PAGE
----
Debt ratio indicates the firm’s ability to meet its liabilities using its assets. It is the amount of assets required to pay off total liabilities of the firm. In 2016 and 2015, the debt ratio is equal. A debt ratio of 0.65 indicates that Billabong has 1.5 times as many assets as liabilities. This indicates that the firm can meet its long term liabilities. However, this ratio may not be very favorable if debt increases more than the assets. Debt to equity ratio determines the percentage of financing in debt and equity. This is the capital structure of a firm. This ratio is equal for both years – 1.1 meaning that debt and equity is held in almost equal proportions. Times interest earned ratio indicates the ability of a firm to honor its debts. In 2016, this ratio is a negative (-0.69) due to the net loss in the year. In 2015, the ratio is 0.08. This ratio indicates that the company may have difficulties paying their debt due to the low earnings.

Profitability is an issue that the firm has to take note of as it affects its overall business performance. Losses are implicating on the efficiency, gearing and investment performance of the company. Low earnings affect the ability of the firm to meet its finance costs due to the low net profit before tax and interest.

2.5 Investment Performance

Investment performance ratios, market ratios, determine the investor perception to owning a company’s shares and the cost of equity. These ratios determine the rate of return on equity and the value of the firm (Kohansal et al. 2013). In this report, we analyze this category based on the following ratios;

Investment Performance

2015

2016

EPS

2.1

12

In 2016, the EPS was -12 while in 2015 the ratio was 2.10. EPS indicates the net earnings to outstanding shares of a firm. It is determines how much of the earnings are allocated to each outstanding share of owners’ equity. The negative EPS in 2016 indicates no earnings were allocated to the outstanding shares due to losses incurred. In 2015, the firm enjoyed a profit hence 2.10 of the earning were allocated to the outstanding shares (Billabong International Limited 2015). The firm did not payout any dividends due to restrictions by the company’s financial leverage and earnings.

The market ratios indicate that the firm has a low rate of return on the shareholders’ investments. The firm is not able to pay dividends to investors due to the low share performance. The value of the shares is therefore low – the share prices dropped from $3.40 in 2015 to $1.248 in 2016 (Hatch 2017). This is due to the collapse of the firm since 2012 due to rumors on a takeover. The firm has also undergone subsequent restructuring especially in the American market that is under corporate turmoil (Lunan 2014).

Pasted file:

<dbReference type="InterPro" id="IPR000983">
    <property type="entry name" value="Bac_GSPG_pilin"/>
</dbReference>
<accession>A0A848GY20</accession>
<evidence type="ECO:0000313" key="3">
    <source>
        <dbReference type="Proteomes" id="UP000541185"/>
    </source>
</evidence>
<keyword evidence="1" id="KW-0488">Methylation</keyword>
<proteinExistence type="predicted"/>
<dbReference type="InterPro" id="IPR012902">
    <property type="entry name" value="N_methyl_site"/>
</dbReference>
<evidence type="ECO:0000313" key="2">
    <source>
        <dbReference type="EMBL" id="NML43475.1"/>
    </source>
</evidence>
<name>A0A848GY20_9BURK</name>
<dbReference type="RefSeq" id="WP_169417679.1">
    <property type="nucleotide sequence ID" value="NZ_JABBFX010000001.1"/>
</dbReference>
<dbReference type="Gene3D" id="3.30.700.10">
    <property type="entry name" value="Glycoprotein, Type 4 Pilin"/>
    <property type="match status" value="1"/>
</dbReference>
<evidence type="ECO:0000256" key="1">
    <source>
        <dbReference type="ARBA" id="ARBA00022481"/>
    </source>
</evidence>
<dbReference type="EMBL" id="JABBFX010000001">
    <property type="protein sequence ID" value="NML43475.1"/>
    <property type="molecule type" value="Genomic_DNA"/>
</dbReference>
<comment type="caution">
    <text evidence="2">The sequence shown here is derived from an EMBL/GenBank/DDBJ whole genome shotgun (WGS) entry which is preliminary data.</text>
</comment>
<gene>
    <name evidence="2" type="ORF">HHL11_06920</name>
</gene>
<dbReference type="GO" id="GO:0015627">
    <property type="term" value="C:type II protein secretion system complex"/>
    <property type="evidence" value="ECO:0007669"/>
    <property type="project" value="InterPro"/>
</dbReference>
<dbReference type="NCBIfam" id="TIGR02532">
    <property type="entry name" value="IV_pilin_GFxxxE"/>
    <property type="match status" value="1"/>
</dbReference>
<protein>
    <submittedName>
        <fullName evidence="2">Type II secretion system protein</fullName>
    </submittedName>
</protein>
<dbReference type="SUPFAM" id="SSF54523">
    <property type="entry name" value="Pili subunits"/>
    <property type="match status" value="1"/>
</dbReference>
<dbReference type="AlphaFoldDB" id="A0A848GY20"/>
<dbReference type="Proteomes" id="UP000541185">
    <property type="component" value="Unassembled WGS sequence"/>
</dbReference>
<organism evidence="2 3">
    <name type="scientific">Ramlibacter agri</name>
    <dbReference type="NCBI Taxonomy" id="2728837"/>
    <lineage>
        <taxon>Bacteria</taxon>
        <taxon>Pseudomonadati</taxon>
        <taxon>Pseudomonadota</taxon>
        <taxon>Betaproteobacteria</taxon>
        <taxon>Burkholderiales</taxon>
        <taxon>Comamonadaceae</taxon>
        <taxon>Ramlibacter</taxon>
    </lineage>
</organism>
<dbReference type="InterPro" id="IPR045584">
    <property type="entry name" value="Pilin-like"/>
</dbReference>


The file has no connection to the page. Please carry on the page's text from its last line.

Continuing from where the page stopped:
3.0 Conclusion and Findings

The ratio analysis indicates a performing company despite the losses in the past five years. The firm is highly efficiency, very liquid and stable due to its low debt levels compared to equity. Profitability ratios indicate an unprofitable firm due to the high and consistent losses the firm incurs. These ratios are negative due to the losses in 2016 and very low margins in 2015 due to the low earning of $2,552 thousand. The losses are due to the adverse changes in the company since 2011. The firm has sold a number of its operating retail stores and made restructuring changes. The American market is under corporate turmoil hence the low earnings in this operating segment.

Efficiency ratios indicate that the firm efficiently uses its resources to maximize revenue. Though the firm incurs losses, revenue increases between 2015 and 2016. The inventory turnover indicates up to five times ability to turn inventory into revenue. Debtors have a short credit period hence credit sales are quickly turned into sales revenue. The high efficiency enables Billabong to be highly liquid. With high inventory turnover, the firm has more liquid assets to meet its current liabilities – this is based on the current ratio.